Many Okanagan communities are beginning to ramp up watering restrictions. I haven’t heard from everyone, and everyone’s stages mean something slightly different. I gleaned the following from your websites and personal communications. Water utility and parks staff may be responding in other, additional ways. Please let us know how your community is saving water! We are particularly interested what you are doing to conserve water in parks and public areas.

Penticton has developed a fairly extensive plan (from an email by Mitch Moroziuk):  “City staff have taken the following actions:

  • The Water Treatment Plant has switched from using a blend of 80% Lake / 20% Creek to 100% Okanagan Lake Water to preserve the water available in the Greyback Dam for aquatic life in Penticton Creek and for the North Agricultural System.
  • All city irrigation systems fed by lake water or treated water have had their schedule change to reduce water use by 30%.  There has been no change to city irrigation systems fed by treated effluent.
  • City staff have been monitoring the south irrigation area and discussing water use with users that appear to be using excessive amounts of water.
  • Hand delivered notices will be going out to the South Irrigation Area to day notifying them of the conditions of the south dam system and asking them to conserve water.
  • City staff are investigating the ability to connect the treated water system to the South Irrigation System so that should the need arise treated water could be used in the South Irrigation area.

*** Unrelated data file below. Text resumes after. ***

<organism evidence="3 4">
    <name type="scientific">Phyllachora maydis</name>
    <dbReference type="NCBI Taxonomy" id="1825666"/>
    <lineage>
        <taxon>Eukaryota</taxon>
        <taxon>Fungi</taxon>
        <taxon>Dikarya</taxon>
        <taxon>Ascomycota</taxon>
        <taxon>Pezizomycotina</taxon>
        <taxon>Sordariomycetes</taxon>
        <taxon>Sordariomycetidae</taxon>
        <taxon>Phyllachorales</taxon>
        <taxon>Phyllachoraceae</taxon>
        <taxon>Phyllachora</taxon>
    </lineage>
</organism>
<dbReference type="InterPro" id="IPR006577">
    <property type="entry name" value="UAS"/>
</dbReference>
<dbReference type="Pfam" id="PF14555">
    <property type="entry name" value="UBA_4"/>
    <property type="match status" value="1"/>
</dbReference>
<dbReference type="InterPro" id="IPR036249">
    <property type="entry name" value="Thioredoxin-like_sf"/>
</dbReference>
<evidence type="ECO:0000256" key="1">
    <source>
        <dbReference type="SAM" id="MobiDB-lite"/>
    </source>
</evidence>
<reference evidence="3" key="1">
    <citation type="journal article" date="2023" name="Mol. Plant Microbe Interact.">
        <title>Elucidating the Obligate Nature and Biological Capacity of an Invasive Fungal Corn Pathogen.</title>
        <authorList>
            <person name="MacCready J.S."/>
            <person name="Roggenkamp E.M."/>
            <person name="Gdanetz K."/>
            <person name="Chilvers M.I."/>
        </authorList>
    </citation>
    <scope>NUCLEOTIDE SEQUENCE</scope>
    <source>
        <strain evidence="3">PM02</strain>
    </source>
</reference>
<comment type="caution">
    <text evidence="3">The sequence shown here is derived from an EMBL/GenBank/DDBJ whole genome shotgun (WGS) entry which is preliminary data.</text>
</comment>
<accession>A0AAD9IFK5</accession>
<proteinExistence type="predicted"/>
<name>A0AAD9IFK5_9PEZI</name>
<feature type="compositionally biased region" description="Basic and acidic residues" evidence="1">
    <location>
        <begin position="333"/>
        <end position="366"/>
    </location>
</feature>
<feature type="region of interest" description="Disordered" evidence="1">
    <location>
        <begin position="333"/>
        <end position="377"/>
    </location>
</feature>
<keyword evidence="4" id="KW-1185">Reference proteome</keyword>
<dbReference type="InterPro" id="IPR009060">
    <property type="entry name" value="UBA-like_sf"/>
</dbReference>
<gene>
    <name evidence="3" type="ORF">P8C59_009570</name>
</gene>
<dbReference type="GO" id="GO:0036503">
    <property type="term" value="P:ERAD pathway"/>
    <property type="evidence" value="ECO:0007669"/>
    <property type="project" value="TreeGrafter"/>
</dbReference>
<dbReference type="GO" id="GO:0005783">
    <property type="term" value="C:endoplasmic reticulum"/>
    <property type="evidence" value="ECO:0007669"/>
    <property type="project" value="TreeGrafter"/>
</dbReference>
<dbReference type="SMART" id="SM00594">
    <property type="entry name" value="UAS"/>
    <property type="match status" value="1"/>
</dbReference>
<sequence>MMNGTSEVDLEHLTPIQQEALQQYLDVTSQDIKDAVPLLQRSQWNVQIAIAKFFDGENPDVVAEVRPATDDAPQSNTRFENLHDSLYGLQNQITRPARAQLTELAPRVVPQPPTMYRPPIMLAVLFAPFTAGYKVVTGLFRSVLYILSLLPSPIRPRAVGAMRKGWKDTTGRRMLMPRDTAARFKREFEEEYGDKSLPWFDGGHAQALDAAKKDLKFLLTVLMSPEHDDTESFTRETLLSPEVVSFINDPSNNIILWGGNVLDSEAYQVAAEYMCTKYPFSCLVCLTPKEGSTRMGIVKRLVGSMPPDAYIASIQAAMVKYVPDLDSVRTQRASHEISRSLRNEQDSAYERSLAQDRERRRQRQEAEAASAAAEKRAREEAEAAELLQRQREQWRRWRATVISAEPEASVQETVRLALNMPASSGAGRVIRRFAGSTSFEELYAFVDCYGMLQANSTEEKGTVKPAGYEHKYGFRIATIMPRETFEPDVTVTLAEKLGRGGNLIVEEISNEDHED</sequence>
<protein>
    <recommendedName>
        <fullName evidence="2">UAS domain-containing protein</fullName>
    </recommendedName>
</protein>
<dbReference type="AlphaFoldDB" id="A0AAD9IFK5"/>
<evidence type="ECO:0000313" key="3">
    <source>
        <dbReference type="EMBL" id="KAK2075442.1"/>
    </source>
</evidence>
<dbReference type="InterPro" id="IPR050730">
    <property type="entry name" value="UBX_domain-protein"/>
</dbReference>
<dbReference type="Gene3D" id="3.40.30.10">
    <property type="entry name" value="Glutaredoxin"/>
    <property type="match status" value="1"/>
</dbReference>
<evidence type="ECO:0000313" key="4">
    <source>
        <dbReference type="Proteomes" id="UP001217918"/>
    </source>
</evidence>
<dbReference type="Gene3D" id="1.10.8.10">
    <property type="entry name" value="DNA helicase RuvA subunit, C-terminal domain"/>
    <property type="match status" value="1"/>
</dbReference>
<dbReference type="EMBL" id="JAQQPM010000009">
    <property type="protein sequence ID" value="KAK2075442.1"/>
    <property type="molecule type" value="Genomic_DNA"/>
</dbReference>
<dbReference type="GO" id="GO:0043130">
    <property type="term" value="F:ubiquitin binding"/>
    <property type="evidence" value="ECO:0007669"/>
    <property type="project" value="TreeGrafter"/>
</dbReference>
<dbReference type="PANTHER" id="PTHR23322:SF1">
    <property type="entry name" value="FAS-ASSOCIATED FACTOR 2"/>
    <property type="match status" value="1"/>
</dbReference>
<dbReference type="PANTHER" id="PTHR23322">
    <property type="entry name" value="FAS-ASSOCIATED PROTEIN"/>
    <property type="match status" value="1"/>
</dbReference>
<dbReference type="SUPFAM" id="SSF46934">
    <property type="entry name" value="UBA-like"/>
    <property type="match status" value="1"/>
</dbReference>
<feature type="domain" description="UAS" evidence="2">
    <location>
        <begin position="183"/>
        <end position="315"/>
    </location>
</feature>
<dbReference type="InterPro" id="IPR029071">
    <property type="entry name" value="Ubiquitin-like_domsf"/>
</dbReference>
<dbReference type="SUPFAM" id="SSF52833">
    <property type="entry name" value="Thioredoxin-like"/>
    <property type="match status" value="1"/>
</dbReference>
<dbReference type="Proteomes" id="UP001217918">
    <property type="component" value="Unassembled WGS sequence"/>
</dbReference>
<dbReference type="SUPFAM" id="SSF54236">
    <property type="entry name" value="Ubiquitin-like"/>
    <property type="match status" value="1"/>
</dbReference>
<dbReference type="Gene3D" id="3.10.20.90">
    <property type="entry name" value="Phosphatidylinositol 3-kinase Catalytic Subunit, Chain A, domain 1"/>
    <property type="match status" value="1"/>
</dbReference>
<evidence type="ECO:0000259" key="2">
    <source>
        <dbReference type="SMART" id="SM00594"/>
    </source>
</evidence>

• The RDOS is also a user of treated City water and as such they have been notified of the actions we are taking and asked to follow suit.
  • The Communication Officer has put out adverts in the Paper and Radio Spots advising people to reduce their water use.  These will be stepped up on Monday with the specific target of 30% identified.  This information will also be available on the City Web Site. The City will also be including an insert in the Utility Bill that goes out on July 27.

“Note the City choose to use a specific target instead of going to Stage 2 Restrictions.  We will continue to monitor water levels in our dams and the amount of water that we pump to see how we are doing against the requested 30% reduction target.”

If you have specific questions about your utility, our local ministry contact for the regional drought response team here in the Okanagan is Ray Reilly, from the Penticton office (Phone: 250-490-2218, Email: Ray.Reilly@gov.bc.ca).

One bit of good news is that polls show the public is relatively supportive of tough water use rules: http://www.vancouversun.com/news/metro/Water+poll+residents+weigh+restrictions/11249491/story.html

Please let me know if there are any other specific pieces of information that would be helpful. I’m sorry for the length of this email, but it’s been a week, and there was much to cover.

Now I have to go figure out how to reprogram my irrigation timer to meet the City of Kelowna’s new watering restrictions…